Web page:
Brian Morris, Baron Morris
Brian Robert Morris, Baron Morris of Castle Morris, (1930 - April 30, 2001), was a British poet, critic and professor of literature. He became the Labour Party's deputy chief whip and education spokesman in the House of Lords.
Born and educated in Cardiff, Morris went on, after national service with the Welsh Regiment, to read English at Worcester College, Oxford. He stayed on at Oxford as a tutor in Old and Middle English while doing his doctorate on John Cleveland, the Cavalier poet.
His major promotion came in 1971 when he began his decade as professor of English literature at Sheffield University, in succession to William Empson. From 1964 to 1986, he was general editor of the New Mermaid dramatists, and from 1974 to 1982 of the New Arden Shakespeare. He also edited the poems of Cleveland and the plays of John Ford, while using his acquired administrative skills on the board of the National Portrait Gallery. These skills were fully tested when, in 1980, he was named principal of what was then St David's University College, the smallest and most endangered part of the University of Wales.
In 1990, Morris was made a life peer with the title Baron Morris of Castle Morris, of St Dogmaels in the County of Dyfed, expanding his name - to distinguish it from an earlier Baron Morris - by adding "of Castle Morris", a small and largely insignificant hamlet between Fishguard and St David's. He justified his appointment to the unelected body by pointing out "Manchester United football team isn't chosen by popular vote".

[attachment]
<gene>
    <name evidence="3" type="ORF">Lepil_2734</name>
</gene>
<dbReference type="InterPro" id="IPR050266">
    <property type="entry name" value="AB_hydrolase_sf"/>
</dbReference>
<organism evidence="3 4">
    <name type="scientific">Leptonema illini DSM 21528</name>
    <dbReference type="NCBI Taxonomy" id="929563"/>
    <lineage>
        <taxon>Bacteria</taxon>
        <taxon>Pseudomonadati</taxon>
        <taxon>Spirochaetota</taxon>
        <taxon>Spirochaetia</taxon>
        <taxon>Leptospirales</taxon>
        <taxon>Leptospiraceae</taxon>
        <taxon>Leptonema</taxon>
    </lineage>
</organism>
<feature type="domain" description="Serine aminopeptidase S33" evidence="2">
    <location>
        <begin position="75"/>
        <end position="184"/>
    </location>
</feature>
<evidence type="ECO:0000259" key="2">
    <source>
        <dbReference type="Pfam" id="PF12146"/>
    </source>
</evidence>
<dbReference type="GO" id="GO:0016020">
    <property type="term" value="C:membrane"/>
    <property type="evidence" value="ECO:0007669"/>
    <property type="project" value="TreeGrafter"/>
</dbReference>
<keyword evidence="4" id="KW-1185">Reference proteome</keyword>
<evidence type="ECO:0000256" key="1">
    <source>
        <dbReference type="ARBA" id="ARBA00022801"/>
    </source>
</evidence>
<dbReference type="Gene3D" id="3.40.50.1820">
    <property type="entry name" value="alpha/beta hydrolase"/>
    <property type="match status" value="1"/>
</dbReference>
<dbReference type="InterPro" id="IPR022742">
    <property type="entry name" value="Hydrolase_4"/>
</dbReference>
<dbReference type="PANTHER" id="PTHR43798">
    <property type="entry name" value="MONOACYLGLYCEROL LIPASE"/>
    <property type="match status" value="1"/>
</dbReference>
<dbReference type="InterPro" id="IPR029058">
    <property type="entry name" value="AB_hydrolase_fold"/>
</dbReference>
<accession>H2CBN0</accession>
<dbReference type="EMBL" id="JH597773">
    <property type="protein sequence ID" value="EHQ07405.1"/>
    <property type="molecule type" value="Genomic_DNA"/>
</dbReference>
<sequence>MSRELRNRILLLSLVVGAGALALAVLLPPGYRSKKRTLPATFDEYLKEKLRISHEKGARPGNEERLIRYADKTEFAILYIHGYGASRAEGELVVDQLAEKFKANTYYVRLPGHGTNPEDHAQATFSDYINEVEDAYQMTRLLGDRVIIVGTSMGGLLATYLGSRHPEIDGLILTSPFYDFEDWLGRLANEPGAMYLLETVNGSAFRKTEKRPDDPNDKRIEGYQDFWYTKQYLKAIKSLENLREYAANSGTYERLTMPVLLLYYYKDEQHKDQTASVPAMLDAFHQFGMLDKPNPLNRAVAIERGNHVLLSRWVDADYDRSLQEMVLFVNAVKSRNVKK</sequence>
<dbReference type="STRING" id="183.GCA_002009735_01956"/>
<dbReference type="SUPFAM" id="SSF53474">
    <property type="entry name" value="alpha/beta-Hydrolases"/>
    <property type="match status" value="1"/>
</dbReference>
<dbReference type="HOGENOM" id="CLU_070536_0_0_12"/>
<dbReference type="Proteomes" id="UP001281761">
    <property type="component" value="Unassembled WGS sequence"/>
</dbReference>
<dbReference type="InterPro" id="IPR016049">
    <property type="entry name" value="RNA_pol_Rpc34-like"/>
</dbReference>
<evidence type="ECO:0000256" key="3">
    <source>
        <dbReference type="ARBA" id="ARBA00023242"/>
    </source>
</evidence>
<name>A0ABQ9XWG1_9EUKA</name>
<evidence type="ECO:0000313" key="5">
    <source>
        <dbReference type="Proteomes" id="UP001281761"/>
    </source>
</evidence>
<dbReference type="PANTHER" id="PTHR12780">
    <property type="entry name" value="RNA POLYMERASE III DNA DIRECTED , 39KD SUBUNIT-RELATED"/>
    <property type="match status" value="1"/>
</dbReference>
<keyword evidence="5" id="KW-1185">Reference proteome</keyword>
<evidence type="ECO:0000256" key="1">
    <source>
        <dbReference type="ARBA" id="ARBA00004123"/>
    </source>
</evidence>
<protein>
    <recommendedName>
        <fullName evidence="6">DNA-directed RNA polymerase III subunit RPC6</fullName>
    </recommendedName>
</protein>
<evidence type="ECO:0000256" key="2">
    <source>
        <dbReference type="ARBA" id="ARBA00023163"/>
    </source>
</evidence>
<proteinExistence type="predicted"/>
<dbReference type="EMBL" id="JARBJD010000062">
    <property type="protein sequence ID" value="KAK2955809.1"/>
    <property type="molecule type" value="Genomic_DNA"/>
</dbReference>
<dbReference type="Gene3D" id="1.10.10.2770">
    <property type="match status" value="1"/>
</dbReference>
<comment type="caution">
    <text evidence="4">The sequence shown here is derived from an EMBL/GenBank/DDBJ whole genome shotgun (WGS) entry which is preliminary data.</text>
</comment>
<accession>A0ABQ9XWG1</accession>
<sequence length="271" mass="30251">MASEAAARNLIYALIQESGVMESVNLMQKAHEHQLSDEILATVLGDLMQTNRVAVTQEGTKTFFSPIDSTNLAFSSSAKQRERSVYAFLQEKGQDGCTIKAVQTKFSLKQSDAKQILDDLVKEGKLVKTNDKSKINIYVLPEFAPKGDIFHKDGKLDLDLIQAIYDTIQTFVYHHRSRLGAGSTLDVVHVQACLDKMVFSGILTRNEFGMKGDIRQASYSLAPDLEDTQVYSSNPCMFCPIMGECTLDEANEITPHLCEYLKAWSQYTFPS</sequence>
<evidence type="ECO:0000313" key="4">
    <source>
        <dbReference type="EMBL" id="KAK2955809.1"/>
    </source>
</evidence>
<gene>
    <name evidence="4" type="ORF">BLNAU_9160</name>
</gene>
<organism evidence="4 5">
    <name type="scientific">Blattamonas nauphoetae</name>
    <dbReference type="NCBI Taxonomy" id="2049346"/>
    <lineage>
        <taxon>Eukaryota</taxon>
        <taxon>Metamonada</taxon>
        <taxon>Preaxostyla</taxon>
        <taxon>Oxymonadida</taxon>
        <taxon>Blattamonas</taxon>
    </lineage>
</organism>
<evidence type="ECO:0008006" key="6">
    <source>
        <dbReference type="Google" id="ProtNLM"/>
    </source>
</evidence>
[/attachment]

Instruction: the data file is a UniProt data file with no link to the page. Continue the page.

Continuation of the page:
A brilliant and respected speech writer, his speeches in the house were sprinkled with quotations from Shakespeare, Goldsmith, Juvenal and Alexander Pope. When Morris reminded the Tories of the saying "Whom God wishes to destroy, he first sends mad," he delivered it first in the original Latin.
Morris never forgot his Welsh roots, and whilst he never was a fluent speaker of the Welsh language, he fought tirelessly for its legal status in the nation.
Later in his political career, Morris was marginalised within the Labour Party for being too 'Old Labour' by supporters of the new party leader Tony Blair, and his Centre-Right politics.
Morris died aged 70 from leukaemia in 2001.